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Discovering Data Science with Amy

It's almost November, and the season for underclassmen to decide apply for summer programs. I had the opportunity to partake in UCLA’s Pre College Summer Institute. The course I took was a month long, in person, data science program called Computer Science Summer Institute – Intermediate Track. This was my experience.

Illustrated by Lily Jiang

By Amy Zhao


My first day of the program was not the one I had expected. After trekking over half an hour around the maze of a campus and getting swindled by the charismatic homeless man by the bear statue, I finally found the lecture hall tucked behind a series of giant monoliths.

Entering the lecture hall for the first time was somewhat exciting. The rows and rows of swing-arm chairs were way too many for the 50 of us. From then on we got to meet the professor and our TAs, all students and staff of UCLA. And then our lecture began.

I believe the others were as daunted as me for this first day. After some brief overviews, the professor suddenly bombarded us with equations with 20 symbols and concepts that I didn’t even know where to begin processing. Even the TAs could tell our fear as the head TA sent out a very thoughtful letter reassuring us.

After a dazed 3 hours, I met up with my cohort’s TA and found myself in a more comforting environment of a standard classroom. This program is similarly structured to a real class in college, where you first attend a lecture and then a discussion class (ours were portioned into 8 students each). In this class, my TA magically taught us all the lecture content in the span of an hour without making my brain hurt. The concepts really seemed so simple with their help, even those scary equations were easy to understand after breaking them down. The remaining 2 hours of class served as office hours, where you could stay and ask questions or do homework, or just simply leave.

The homework consisted mostly of guided coding, breaking it down step by step. What we learned was different compared to the coding learned in a typical CSP or CSA class in that you do not learn skills that fundamentally improve your coding, but a completely different set of skills catering to the data science life cycle. The coding part of this course was pretty hands off, as you have to know a substantial amount of Python in order to register and you are expected to learn the majority of the new coding techniques on your own. But of course, the TA will provide assistance for even the smallest of problems.

The coding which we learned was the same being used in the data science industry. All of the homework assignments were also very practical and ranged from data cleaning, prediction modeling, data classification, and much more all on real world datasets.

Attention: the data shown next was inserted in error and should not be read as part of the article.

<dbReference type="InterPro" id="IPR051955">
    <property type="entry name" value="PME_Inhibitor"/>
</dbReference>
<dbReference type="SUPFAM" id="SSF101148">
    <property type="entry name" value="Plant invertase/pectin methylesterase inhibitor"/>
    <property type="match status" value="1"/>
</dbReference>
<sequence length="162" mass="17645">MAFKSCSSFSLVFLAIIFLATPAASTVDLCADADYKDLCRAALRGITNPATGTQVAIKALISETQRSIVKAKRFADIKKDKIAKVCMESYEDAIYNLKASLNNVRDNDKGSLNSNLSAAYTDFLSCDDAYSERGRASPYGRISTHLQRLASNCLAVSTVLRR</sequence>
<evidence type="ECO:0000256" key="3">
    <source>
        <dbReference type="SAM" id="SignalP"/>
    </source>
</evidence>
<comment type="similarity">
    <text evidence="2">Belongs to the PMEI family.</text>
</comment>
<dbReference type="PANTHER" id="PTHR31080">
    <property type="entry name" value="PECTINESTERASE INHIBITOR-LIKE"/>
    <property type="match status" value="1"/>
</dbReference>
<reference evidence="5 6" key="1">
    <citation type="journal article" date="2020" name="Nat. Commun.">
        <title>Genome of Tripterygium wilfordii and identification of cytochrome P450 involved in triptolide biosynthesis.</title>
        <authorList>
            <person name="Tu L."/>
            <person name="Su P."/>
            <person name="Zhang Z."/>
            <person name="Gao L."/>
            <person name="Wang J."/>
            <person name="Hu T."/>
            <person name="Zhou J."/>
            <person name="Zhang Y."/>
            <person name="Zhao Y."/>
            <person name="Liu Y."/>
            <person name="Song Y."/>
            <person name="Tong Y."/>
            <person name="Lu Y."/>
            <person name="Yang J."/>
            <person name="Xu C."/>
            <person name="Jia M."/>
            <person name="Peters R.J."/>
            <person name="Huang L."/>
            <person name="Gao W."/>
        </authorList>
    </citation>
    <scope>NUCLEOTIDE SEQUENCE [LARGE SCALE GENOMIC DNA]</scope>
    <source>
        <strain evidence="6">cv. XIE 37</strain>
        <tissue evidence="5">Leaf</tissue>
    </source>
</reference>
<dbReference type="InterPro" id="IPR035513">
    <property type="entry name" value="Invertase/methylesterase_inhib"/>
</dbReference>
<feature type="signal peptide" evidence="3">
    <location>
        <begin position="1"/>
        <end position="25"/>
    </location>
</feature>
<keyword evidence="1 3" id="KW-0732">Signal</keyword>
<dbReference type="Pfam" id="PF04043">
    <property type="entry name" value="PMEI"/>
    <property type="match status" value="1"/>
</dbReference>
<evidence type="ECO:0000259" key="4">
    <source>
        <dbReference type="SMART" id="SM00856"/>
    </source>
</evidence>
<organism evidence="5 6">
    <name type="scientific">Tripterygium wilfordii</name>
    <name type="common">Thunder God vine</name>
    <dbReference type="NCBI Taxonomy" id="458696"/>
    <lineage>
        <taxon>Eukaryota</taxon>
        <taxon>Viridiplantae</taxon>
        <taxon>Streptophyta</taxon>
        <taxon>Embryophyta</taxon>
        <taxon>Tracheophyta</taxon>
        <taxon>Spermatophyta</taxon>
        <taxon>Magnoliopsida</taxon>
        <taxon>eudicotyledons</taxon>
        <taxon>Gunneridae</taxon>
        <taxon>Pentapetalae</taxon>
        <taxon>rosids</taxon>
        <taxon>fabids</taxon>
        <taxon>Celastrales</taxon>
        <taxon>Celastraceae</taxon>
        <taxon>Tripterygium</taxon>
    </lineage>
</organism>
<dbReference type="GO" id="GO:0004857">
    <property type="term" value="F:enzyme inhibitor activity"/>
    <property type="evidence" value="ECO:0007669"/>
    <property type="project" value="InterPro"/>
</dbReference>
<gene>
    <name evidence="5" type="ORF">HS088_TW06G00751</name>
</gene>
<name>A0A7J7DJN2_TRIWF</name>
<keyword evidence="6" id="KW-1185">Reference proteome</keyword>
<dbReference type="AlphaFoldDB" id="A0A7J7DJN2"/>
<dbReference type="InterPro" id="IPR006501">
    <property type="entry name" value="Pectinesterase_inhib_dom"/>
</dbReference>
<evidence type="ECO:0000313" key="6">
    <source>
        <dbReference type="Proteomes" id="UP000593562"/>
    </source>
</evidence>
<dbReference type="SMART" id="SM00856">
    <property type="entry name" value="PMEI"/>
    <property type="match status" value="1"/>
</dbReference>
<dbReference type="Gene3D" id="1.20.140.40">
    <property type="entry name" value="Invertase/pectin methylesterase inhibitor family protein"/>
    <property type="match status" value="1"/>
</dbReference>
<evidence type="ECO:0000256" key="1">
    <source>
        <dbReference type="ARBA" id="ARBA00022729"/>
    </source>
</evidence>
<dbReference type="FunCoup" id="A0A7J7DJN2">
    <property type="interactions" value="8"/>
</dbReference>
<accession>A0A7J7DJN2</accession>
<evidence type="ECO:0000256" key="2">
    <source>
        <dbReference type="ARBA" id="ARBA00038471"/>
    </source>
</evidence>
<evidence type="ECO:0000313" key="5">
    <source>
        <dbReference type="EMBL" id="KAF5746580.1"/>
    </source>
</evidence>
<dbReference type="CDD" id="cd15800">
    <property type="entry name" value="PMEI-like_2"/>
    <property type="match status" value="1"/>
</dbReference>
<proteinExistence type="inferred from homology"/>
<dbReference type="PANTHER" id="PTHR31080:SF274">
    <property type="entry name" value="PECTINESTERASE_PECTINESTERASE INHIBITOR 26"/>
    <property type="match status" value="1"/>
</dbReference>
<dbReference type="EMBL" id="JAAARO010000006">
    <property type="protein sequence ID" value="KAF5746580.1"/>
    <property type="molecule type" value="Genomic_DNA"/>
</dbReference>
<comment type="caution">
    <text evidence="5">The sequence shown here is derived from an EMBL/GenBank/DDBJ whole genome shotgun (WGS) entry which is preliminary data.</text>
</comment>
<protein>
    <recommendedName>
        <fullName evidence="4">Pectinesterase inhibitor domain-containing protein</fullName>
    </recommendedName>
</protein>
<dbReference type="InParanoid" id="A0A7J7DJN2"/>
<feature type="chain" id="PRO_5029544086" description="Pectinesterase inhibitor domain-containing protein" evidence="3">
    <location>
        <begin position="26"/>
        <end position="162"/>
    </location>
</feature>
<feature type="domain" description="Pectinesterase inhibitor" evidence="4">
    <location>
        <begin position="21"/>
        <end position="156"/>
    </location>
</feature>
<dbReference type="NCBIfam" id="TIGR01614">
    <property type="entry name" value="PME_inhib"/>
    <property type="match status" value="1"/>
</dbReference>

Despite the help from the TA in discussion class, lectures still felt difficult and tedious. I noticed that as the days went on, fewer and fewer students were attending the lectures. By last week, only 30 students showed up. Since they do not take any attendance, it was up to you whether or not you would go to lecture and class, much like a real college course.

The Final Project

Our final project was a group project (4-5 people) on any subject we wanted. After carefully considering our options my group settled on rice image classification, both because it was funny and due to the diminutive nature of rice that is near indistinguishable to the eye.

Alongside of our models we also had to write an ACM formatted report as if we were trying to publish it as a real report. I took on the task of one model and compiling this report and I read many rice classification reports to aid in my research.

Though these reports were initially purely for me to understand formatting and writing style, I was surprised to be able to understand everything they were saying. All of the models and processes from the course appeared and I was surprised how immediately applicable my knowledge was.

After finishing up the project we all presented them on the last day. I am pleased to report that my team received 3rd place and I won a free UCLA water bottle at a ridiculous price ($30).

Was it Worth it?


The program with its additional fees is about $3000. If you choose to go on campus that is an additional $2,300, with meals provided. However, financial aid is offered if you are eligible. I would heavily recommend going in person as the campus experience heavily differs from a stay-at-home one. Since the curriculum is modeled off of a real college course, being able to live in dorms, walk to classes, experience the city on the weekends, etc., all contribute to a taste of the college experience, especially the UCLA one. Additionally, the course teaches all of what you would learn if you took a similar class in college, along with many practical applications to hone your skill. So if you’re a high schooler looking for a data science course with a little college experience on the side, this is a program that I would highly recommend.

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